Benchmark’s Series A Call Is The Stuff Of Legends. In 2011, Kalanick retells how, after pitching the entire Benchmark partnership (his only meeting with them), the team asked him to wait and had one of their colleagues sit with him so he couldn’t leave. They deliberated and decided on the spot, and then invited Kalanick back in to do the deal. At the time, Uber was in eight (8) cities! Moreover, in this 2011 interview, Kalanick discusses other things Uber can do — a slew of “on-demand” services (his words) like food, jets, and whatever else people order. Even in this interview, Kalanick is thinking about Uber on a scale similar to Google.

The Traveling Salesman Problem In Computer Science. Kalanick refers to this toward the end of the 2011 interview, essentially explaining a routing optimization problem that has 15 or more nodes getting so complex, even computers couldn’t crack the code. In those types of discussions, you realize Kalanick is not kidding around when talking about math (1580 SAT) and his knowledge of how computers work (CS degree). He is a businessman and salesman on the outside, but within, something else lurks. You can start to see how this “Traveling Salesman” problem may apply itself as Uber experiments with services like UberRush, Corner Store, UberPool, and the extension of its API across the greatest technology market (mobile platforms) we have ever seen.

Most of all this is known already and has been covered fairly well. But, the dots connected for me in a different way this evening. Kalanick and Uber are already quite a powerful force, but when one digs deeper into the elegant simplicity of Uber’s model and the motivational drive of its CEO, you begin to wonder — just how big can this get? What can stop it? What other CEO is psychologically tuned this way and adept in so many interdisciplinary dimensions?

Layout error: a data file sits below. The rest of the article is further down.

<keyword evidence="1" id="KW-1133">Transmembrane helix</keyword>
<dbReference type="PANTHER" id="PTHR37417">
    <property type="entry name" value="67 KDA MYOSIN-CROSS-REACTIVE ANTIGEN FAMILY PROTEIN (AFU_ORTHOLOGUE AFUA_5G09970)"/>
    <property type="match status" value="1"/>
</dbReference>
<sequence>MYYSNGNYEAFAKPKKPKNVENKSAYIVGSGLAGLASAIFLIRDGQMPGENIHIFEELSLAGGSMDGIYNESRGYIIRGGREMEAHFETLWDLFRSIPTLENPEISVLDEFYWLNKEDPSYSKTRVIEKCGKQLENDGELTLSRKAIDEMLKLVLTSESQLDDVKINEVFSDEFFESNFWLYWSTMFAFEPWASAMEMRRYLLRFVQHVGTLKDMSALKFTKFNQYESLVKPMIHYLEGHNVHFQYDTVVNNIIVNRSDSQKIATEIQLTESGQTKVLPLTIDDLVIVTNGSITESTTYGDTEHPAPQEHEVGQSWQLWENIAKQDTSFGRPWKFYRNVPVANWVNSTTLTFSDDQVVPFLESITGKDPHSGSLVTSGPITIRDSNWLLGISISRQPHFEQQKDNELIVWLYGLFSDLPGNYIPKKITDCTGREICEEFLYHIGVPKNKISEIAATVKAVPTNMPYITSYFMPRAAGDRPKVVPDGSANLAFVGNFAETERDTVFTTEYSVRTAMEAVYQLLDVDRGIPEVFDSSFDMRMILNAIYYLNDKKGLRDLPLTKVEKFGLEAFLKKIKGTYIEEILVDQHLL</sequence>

Uber And Entrepreneurial Psychology

I’m working tonight on something where I had to catch up on a video clip. I watched Arrington’s interview of Uber’s CEO which kicked off last week’s TechCrunch conference. I didn’t attend that day so missed the talk and posts around it.  The entire discussion is excellent and shows many facets of Kalanick that are interesting (to me). But, I wanted to focus on the first five minutes of the talk. You can watch it here [video link].

If you’re a startup CEO or early-stage investor, I’d recommend watching these first five minutes, which expose a nuanced entrepreneurial psychology. In the case of Kalanick, I’d summarize it as follows — he has a certain public image that some don’t like (I don’t know the guy at all), but I do recall an interview he gave over three years ago where he talked about some of his previous companies and those associated struggles. Listening to Arrington, my memory was triggered, so I listened to this long interview [video link] while making dinner tonight. And, it was fascinating to hear Kalanick talk about himself and Uber way back in early 2011. Here’s what I took away from both discussions: